U.S. News & World Report has announced its ranking of the 2020 Best Graduate Schools, and in the business school category, the University of Pennsylvania’s Wharton School takes the sole No. 1 spot for full-time MBA programs for the very first time.
Wharton moved up two spots in the US News 2020 ranking after demonstrating high employment rates, starting salaries and bonuses for its graduates. Stanford Graduate School of Business also improved its rank to come in at No. 2.
Harvard University – the previous No. 1 full-time MBA program for three years running – ties at No. 3 along with University of Chicago’s Booth School of Business and MIT Sloan School of Management. Here’s a look at the order line up in the new ranking:
US News Top Ten Best Business Schools
2. Stanford GSB
3. Harvard Business School (tie)
3. MIT Sloan School of Management (tie)
3. Chicago Booth School of Business (tie)
6. Kellogg School of Management (tie)
6. UC Berkeley Haas School of Business (tie)
9. Yale School of Management
10. Duke Fuqua School of Business
Methodology of the US News 2020 Ranking
Factors that go into rankings include test scores, starting salaries and employment rates after graduation. Rankings come from statistical surveys of the programs, as well as reputation surveys sent to 475 AACSB-accredited MBA programs between fall 2018 and the beginning of 2019.
A total of 367 responded for the US News 2020 ranking. Of those, US News ranked 131 because they provided enough of the required data on their full-time MBA program to calculate the full-time MBA rankings, based on a weighted average of the indicators described below.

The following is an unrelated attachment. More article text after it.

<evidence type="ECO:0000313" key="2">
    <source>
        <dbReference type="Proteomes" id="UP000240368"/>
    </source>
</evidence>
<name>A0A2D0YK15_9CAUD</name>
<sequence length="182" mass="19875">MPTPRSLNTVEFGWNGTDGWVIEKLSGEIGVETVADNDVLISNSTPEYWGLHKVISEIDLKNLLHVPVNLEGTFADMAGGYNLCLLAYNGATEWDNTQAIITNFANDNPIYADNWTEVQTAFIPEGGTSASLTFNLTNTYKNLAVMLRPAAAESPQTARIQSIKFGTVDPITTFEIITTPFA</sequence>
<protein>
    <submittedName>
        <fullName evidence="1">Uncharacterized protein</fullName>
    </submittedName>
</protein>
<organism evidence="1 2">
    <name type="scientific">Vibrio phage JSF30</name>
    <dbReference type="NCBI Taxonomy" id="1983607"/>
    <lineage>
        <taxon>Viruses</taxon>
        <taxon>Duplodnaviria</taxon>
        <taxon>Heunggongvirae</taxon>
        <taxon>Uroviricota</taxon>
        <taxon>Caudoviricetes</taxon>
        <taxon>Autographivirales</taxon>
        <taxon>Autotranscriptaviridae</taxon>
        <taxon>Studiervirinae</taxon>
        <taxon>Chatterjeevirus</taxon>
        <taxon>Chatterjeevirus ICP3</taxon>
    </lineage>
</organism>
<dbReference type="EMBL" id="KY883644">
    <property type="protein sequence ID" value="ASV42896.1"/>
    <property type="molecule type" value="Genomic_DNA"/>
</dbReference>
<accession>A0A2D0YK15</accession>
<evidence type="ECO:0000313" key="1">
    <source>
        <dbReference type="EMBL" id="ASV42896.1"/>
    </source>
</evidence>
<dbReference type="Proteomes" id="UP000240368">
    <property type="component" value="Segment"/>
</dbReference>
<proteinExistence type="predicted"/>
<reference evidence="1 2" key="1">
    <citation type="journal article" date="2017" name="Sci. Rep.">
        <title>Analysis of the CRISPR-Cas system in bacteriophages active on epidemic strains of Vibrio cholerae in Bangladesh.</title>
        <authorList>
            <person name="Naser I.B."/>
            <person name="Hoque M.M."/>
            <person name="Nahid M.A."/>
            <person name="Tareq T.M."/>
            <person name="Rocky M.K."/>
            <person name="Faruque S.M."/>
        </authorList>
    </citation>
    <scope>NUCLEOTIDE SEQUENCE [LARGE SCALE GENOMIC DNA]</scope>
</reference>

Last year, US News reduced the value of reported GPA, GRE and GMAT scores for full-time and part-time MBA programs and GRE scores in the education rankings if less than 50 percent of an entering class submitted these scores. US News believed this lack of data means the scores are not representative of the entire class.
MBA rankings are a tricky subject
For an analysis of this year’s rankings, check out this story by editor-in-chief John A. Byrne at Poets & Quants. Byrne shares what he considers the ten biggest surprises in the new US News ranking.
Most applicants put an enormous amount of credence in rankings when making their school selections, but the results aren’t always as clear-cut as they seem. Over at Find MBA, Seb Murray has a great piece today on why MBA rankings are set for a rethink.
It’s important to remember that the various media outlets publishing this information each have a specific focal point, which often differs from their competitors. At times, it can feel more like an “apples and oranges” comparison.
We encourage prospective applicants to think hard about the data points that are important to your own career path when determining the value of a particular ranking. You don’t have to go to the best business school of all. Just figure out which MBA program is the best one for you.